For us physicians, it’s very valuable to map the metabolism of the heart. In the future, this could enable us to improve diagnoses and prognoses of heart disease – and thus to tailor treatment more closely to the individual
In collaboration with the Center for Surgical Research at the University of Zurich, Kozerke’s group was able to show that the method they developed does indeed do a good job of visualising the heart’s metabolism. Pigs were used as a model, as their hearts are most similar to the human heart. This made it possible to map the metabolic changes following a heart attack in detail. Among other things, the study revealed the parts of the heart muscle which recovered after the infarction. The group, with Dr Maximilian Fuetterer as lead author, has just published their study in the Journal of the American College of Cardiology: Cardiovascular Imaging.
In the meantime, the researchers have already gone a step further. In collaboration with Professor Robert Manka, Director of Cardiac MRI at the Heart Center of University Hospital Zurich, they have launched their first clinical trial. Patients with heart failure or risk factors for heart failure will be examined. “For us physicians, it’s very valuable to map the metabolism of the heart. In the future, this could enable us to improve diagnoses and prognoses of heart disease – and thus to tailor treatment more closely to the individual,” Manka says. As a result, the new MRI method could become an important step towards personalised medicine. Manka hopes the innovative procedure will also help physicians understand why certain people have much greater impairment after a heart attack than others: “Metabolism probably plays a role in this, but we don’t know it yet. In the future, we’ll be able to see what’s really going on in the heart muscle and its cells.” But before that can happen, there is still some work to be done. The method has to prove itself in larger clinical studies in the coming years. To this end, Kozerke and his researchers will further refine the technology of the prototype “fridge”.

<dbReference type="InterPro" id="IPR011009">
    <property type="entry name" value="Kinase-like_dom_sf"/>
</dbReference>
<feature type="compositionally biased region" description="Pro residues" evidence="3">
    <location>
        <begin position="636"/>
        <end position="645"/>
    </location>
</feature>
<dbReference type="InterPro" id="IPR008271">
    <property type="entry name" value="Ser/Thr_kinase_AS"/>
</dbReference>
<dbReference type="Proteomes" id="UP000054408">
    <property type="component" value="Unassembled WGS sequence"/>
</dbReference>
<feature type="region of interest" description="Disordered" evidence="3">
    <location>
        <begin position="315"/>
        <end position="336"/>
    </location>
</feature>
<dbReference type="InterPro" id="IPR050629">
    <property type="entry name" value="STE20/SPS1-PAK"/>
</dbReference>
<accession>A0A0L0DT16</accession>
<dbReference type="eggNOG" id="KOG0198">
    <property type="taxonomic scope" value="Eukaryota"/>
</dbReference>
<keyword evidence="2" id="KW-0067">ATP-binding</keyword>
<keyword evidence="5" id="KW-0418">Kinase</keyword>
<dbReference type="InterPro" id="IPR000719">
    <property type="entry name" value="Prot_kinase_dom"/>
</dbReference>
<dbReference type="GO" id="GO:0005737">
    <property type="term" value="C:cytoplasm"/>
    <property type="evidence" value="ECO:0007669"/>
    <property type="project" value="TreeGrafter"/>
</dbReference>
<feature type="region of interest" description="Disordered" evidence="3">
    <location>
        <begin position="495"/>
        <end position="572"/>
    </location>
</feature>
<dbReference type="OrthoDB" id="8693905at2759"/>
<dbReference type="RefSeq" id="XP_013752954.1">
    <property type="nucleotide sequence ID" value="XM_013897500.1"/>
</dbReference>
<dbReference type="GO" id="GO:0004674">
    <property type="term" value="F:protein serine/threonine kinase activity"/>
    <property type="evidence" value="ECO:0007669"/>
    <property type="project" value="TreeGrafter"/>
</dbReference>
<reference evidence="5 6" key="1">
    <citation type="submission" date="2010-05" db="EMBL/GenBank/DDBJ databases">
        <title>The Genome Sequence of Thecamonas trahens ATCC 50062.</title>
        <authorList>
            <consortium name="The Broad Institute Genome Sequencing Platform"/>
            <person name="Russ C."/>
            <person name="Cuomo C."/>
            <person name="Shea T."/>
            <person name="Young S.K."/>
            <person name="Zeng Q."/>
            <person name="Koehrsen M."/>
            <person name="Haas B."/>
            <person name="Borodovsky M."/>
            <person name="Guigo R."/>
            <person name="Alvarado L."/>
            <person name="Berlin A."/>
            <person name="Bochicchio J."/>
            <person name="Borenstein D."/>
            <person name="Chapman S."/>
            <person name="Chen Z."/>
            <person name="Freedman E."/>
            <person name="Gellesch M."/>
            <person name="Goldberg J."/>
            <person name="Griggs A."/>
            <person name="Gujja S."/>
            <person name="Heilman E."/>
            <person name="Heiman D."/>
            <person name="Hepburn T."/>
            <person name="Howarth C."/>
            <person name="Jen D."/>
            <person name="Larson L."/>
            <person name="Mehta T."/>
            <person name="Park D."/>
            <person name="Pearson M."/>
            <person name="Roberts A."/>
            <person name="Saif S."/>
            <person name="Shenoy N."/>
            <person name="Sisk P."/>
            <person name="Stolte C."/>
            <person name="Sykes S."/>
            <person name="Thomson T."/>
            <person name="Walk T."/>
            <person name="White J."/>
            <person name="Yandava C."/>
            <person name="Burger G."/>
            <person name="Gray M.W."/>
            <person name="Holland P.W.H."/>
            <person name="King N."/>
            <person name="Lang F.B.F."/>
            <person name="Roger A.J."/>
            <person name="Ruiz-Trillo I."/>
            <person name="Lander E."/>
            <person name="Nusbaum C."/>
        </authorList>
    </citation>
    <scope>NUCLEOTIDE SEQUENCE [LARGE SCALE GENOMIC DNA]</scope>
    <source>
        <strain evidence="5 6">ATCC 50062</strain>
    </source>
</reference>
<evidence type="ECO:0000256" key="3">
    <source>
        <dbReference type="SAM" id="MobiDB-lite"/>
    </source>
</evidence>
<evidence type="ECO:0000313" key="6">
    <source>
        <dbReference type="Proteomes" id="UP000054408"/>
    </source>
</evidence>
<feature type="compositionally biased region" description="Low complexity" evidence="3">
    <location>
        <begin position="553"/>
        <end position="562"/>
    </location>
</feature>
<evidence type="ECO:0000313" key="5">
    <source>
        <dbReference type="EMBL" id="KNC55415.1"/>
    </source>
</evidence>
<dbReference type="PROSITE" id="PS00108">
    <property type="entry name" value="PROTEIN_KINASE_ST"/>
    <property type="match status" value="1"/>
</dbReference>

Source: ETH Zurich
Source: Healthcare in Europe